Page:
“Gold in the ground, treasure in the water.”
The Lanna Story
Enter the lush mountainous region of Northern Thailand, become enchanted as you meander through quiet mountainside villages, down valleys gradually becoming pine forests, passing slender waterfalls that gush down the mountainside at each bend in the road. Every once in a while, the forest opens up to views that stretch into neighbouring Myanmar, and to the west, peaks rise out of the mist—as if in a traditional Chinese landscape painting—and recede into the distance. This is the land in which Lanna Pottery has been handcrafted.
In the villages of a region in Southeast Asia where an idyllic kingdom once prospered, forgotten now except by those whose roots lay there. Below the rugged mountains and deserts of central Asia, with no access to the sea, its position was that of a backwoods crossroads. With many cultural influences significant in Asian history impacting on life there, it became an important cradle of civilisation, from which significant styles in writing, music, weaving, swordplay and pottery emerged. Its name meant, “Land of a million rice fields.”
The word Lanna is actually two words combined: “Lan”, meaning a million and “Na” meaning rice field. Thus, Lanna literally translates to a million rice fields – a reference to the rich agriculture of the region encompassing the Golden Triangle area of present day Thailand, Laos, and Myanmar, where the Lanna civilisation and kingdom, or A-na-chak Lanna flourished over the centuries both as an autonomous and vassal state to Burmese, Thai, and Lao kingdoms. It was only in the early 20th century that Lanna was finally annexed once and for all by the Kingdom of Siam.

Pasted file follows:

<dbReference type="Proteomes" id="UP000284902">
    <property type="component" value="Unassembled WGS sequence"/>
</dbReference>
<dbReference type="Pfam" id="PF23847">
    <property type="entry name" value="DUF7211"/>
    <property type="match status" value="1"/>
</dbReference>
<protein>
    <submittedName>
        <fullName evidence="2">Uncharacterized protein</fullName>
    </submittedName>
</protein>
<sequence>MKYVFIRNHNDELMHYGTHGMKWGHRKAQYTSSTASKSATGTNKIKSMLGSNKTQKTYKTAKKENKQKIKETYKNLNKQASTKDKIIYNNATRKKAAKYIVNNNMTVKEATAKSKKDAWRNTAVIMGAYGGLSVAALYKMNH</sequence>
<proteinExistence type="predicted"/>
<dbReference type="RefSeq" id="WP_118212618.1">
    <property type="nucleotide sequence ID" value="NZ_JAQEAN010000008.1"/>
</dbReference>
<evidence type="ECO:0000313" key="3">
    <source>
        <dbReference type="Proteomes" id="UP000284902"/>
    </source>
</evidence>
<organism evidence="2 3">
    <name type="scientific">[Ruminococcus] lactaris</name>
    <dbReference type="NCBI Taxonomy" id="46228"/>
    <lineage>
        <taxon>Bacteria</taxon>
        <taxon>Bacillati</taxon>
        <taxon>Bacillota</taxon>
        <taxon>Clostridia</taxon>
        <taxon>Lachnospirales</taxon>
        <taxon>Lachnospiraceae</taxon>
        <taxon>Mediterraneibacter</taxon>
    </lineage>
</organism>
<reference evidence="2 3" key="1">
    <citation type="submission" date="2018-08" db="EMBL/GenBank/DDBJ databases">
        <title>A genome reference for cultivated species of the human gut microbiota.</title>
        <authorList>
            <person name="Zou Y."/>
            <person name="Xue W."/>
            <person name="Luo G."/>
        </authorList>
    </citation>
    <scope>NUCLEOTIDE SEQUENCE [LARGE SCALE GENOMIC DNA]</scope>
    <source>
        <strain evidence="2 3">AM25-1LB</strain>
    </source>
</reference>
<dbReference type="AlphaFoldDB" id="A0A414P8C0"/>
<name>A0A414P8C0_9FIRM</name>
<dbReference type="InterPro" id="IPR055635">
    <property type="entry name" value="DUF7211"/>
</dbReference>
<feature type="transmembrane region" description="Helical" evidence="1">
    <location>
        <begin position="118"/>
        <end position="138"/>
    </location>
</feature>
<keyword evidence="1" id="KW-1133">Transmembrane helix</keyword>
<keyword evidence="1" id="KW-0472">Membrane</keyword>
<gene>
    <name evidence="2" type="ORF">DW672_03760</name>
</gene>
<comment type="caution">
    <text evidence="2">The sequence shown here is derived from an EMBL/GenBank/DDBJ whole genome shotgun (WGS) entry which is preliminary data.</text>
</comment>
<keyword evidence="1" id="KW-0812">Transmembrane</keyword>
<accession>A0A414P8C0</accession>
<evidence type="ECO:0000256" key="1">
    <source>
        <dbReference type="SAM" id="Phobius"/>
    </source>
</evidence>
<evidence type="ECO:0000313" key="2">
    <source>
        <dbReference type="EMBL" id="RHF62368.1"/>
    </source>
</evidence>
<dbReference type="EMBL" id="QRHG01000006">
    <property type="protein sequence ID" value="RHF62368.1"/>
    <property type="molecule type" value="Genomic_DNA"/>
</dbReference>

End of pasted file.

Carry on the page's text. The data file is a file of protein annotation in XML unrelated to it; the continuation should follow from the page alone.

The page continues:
“Lanna” is often associated, referred to and described as “Northern Thai” with unique traditions, customs, folk, art, music, and culture. Though sharing many parallels with the Siamese (Thai), Laotian, and even Burmese cultures, the Lanna civilisation has harnessed a truly unique cultural character throughout more than a millennium of existence.
Today, remnants of Lanna culture, language, art, and identity are still strongly apparent in the people and way of life in Northern Thailand and northwest Laos.